How does OSINT apply to a business and why should we care?

Over the years there has been a large increase in the posting of user generated content, mainly social media. This has been a difficult transition for many companies, mainly due to the merging of personal and business lives of employees. Bring in BYOD and mobile devices to the picture and you have a “perfect storm” of information leakage, as well as a plethora of problems around company reputation and image. Moreover, many companies now have adversaries that they may not have thought much of in the past. For example, the rise of hacktivists and other groups such as Anonymous have made corporations (large and small) targets for various reasons. Some companies are targets because of the product they sell, others because of the political views of the CEO, or simply are targeted “just for the Lulz”. Not to mention that a company’s competitors are also looking for any information that might give them the leg up in very competitive market place. It’s a different world that we live in and corporations need to understand that OSINT about their company is like gold in the eyes of the competition.


How does a company deal with OSINT?

The first step is to identify the risk that specific OSINT may pose to your organization. Think about the business you’re in, what data or information do you collect, what is it that is the most damaging thing that could happen to your business? Some of these questions can be difficult, especially if the board of directors or C-level executives are targeted personally. However, without defining what we are trying to protect, collecting OSINT can be a daunting task; not to mention monitoring for new information that might be posted.

Next, you need to determine what you’re going to monitor and how. The good news is that you can set up a very simple OSINT monitoring program on the cheap. It could be as simple as Google Alerts and using open source tools to monitor Pastebin and other document repositories. It can also be more advanced, enlisting paid services to monitor for employee password breaches, security vulnerabilities and exposures of confidential information. There are many ways, depending on the type of data, to start a monitoring program. The important thing to note is that it’s very hard, if not impossible, to monitor everything. An organization must also understand that it can’t “bite off more than it can chew” in regards to information collection. Especially on the Internet.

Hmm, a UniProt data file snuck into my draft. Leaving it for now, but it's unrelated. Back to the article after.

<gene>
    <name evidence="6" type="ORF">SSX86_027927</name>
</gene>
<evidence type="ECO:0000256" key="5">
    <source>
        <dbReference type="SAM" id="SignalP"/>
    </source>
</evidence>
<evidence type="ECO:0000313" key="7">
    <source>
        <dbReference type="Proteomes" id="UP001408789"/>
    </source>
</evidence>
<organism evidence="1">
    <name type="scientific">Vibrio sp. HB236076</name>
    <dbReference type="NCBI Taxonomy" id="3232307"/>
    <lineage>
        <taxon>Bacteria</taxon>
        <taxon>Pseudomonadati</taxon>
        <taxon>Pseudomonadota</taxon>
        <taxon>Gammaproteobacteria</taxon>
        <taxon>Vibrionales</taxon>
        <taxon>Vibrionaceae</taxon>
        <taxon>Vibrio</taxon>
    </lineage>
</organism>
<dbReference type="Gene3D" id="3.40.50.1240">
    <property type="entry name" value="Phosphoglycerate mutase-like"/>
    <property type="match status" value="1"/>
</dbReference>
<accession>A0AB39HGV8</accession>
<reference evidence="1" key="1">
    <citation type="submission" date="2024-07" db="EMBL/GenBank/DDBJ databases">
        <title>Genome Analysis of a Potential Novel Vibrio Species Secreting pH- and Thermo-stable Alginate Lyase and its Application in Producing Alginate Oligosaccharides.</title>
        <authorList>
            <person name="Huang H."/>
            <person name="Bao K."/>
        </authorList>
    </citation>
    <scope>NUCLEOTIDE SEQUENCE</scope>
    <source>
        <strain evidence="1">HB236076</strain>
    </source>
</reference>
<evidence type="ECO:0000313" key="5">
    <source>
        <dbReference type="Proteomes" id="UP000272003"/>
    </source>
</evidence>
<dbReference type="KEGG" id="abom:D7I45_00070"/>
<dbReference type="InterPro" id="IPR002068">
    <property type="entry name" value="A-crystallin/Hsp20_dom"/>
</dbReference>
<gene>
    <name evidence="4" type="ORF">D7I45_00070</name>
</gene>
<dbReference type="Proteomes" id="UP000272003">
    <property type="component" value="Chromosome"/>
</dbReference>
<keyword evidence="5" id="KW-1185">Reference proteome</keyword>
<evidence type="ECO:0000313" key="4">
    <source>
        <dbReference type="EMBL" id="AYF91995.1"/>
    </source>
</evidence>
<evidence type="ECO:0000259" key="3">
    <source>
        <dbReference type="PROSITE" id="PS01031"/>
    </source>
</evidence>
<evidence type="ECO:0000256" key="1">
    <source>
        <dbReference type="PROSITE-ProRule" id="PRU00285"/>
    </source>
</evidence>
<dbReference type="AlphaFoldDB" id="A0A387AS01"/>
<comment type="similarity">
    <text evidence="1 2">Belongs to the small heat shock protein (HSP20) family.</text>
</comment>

Want to learn more?

I’ll be presenting my revised “Enterprise Open Source Intelligence Gathering” at the InfoSec World conference in Orlando on Monday, April 7 at 3:15pm. I’ll be presenting on tools, techniques and strategies to help an organization collect OSINT and how to approach a monitoring program. If you miss the presentation at InfoSec World, I’ll be giving it again during a webinar later this month. Follow me and SecureState on Twitter for more information on when this webinar is and how to sign up.



Only a few weeks remain and the April 8, 2014 deadline is looming for the more than 12-year old operating system. Microsoft has even posted a countdown timer on their website to illustrate how many days, hours, minutes and seconds remain until life support ends for the Windows XP operating system.


A current state review of an organization’s security program and risk posture at a specific point in time is known as a point-in-time assessment. Point-in-time assessments are a standard practice for many organizations. This practice leads to a two-month “fire drill” in preparation for the assessment, ensuring systems are hardened, documentation is reviewed and updated, and testing and analysis is performed in an effort to ensure compliance requirements are met.


By: Chintan Davis, Infosec Institute

Every organization has a procurement process. Some of the software products acquired by an organization are COTS (Commercial off The Shelf) Solutions. These products are not built or developed in-house by the organization. While some COTS need to be customized to fit into the client environment, the rest of them only need to be configured according to the organization’s needs. In certain cases, organizations have a team of third-party software consultants working to develop a product on their behalf.


Regulations, industry frameworks, “best practices,” and just good ol’ common sense requires businesses to conduct thorough annual risk assessments. The depth of these risk assessments should be proportional to the size, complexity, and inherent industry risk for your business.


The Department of Health and Human Services’ (HHS) Office of the Inspector General (OIG) announced its first investigation into alleged fraud of the 2013 EHR Financial Incentive Program, by the now-shuttered Shelby Regional Medical Center (SRMC), in Center, Texas. Specifically, their former CFO may have filed false attestations of meeting the program’s requirements and subsequently SRMC received $785,000.


Late in 2013, two blogs were released describing in great technical detail the vulnerability identified as CVE-2013-3881. The vulnerability is a NULL page dereference caused by “insufficient pointer validation” in win32k!xxxTrackPopupMenuEx and was patched as part of MS13-081, which affects both Windows 7 and Windows 2008.